Saturday, November 02, 2013

Hunkering Down in Laya

After leaving Jangothang the weather remained clear and we had spectacular mountain views from the summit of our first pass, the Nyele La at 15,900 feet.

Us on the Nyele La, our first Pass Crossing

Jitchu Drake is on the left and Tserim Gang is on the right.  As we descended from the pass we could see Lingshi Dzong perched strategically on a hill above.

Lingshi Dzong

Built in the 16th century by Zhabdrung, the lama responsible for unifying Bhutan, the Dzong is now falling to ruins after being damaged by the September 18 earthquake last year.  All monks living there had to move.

We dropped back down into rhododendron forest and camped next to the Lingshi Chu (River).  The following morning we climbed up to inspect the crumbling Lingshi Dzong then back down to the village of Lingshi.  As we approached we could see that an archery match was underway.  Men from the village of Lingshi were taking on rivals from the neighboring village of Gang Yul.  The Bhutanese take archery very seriously.  The match will go on all day with lots of singing and dancing when an archer hits the target and lots of beer drinking to improve aim.  New fangled bows from the US are now in vogue.

Archer in Lingshi
 
We descended to the tiny village of Gang Yul situated beneath enormous limestone cliffs and dwarfed by the massive east face of Tserium Gang.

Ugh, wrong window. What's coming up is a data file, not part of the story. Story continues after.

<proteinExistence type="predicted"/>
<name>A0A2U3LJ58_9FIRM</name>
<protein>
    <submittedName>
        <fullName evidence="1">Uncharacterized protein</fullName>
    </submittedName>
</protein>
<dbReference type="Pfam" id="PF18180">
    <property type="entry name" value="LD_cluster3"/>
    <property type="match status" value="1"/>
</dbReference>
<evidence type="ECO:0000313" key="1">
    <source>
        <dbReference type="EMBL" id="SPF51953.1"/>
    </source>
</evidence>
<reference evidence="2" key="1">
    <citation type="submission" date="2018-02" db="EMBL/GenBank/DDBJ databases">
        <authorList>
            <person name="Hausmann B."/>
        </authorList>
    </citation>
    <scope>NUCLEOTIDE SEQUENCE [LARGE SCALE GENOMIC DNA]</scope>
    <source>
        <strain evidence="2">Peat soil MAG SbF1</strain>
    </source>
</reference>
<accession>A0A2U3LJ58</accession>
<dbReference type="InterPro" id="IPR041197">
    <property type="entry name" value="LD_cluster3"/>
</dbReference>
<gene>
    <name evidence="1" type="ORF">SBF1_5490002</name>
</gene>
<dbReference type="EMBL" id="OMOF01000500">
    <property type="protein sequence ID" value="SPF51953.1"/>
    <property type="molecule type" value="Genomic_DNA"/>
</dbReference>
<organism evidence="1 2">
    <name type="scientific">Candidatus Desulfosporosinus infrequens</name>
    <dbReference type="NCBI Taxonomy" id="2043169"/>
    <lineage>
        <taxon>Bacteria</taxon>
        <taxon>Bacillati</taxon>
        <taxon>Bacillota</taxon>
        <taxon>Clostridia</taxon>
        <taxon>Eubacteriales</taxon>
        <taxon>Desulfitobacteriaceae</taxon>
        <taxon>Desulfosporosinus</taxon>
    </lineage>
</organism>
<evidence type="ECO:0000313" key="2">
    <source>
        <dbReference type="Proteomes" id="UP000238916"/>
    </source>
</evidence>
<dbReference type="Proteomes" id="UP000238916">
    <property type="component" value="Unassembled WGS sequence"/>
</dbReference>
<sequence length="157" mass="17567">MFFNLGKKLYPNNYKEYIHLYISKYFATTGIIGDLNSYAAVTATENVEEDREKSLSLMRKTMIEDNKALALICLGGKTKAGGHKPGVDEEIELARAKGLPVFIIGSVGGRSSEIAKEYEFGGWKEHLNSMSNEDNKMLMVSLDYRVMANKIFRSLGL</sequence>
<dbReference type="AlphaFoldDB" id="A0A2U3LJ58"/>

Gang Sul at the base of Tserim Gang

The village was mostly deserted as most of the inhabitants were in Lingshi at the archery match.  A lone old woman spun her prayer wheel in quiet reflection.

Old Woman Spinning Prayer Wheel

We ended the day camping at the village of Chebisa in a yak pasture with lots of barking dogs at night.

Our Camp at Chebisa
 
Three more pass crossings brought us to Laya, the largest village on the trek.  As we entered the village, it started to rain.

Entering Laya

It was at this point we found out that a super cyclone from the Bay of Bengal was bearing down on India.  A massive wall of moisture was heading north into Nepal and Bhutan.  The rain continued throughout the night and through the next day.  Fortunately, the following day was a rest day and we could wait out the storm.  The rain did not stop and the next morning it had changed to snow! 

Snowy Camp at Laya

Our staff tried to cheer us up by building a beer-drinking snowman, very appropriate for the aptly named Snowman Trek.

Snowman in Laya
 
The decision was made to spend another day in Laya to see if the storm would abate.  At this point our trek was in serious jeopardy.  We may be forced to retreat to the road head at Gasa and miss going to Lunana all together.  My spirits sank and I prepared myself for the inevitable.  How could we proceed?  Even if the storm blew over surely it would leave lots of snow on the high passes. Could we or more importantly our pack animals make it over the snow clogged passes?  Only time would tell.

We hope all is well back home.
Peggy and Marc

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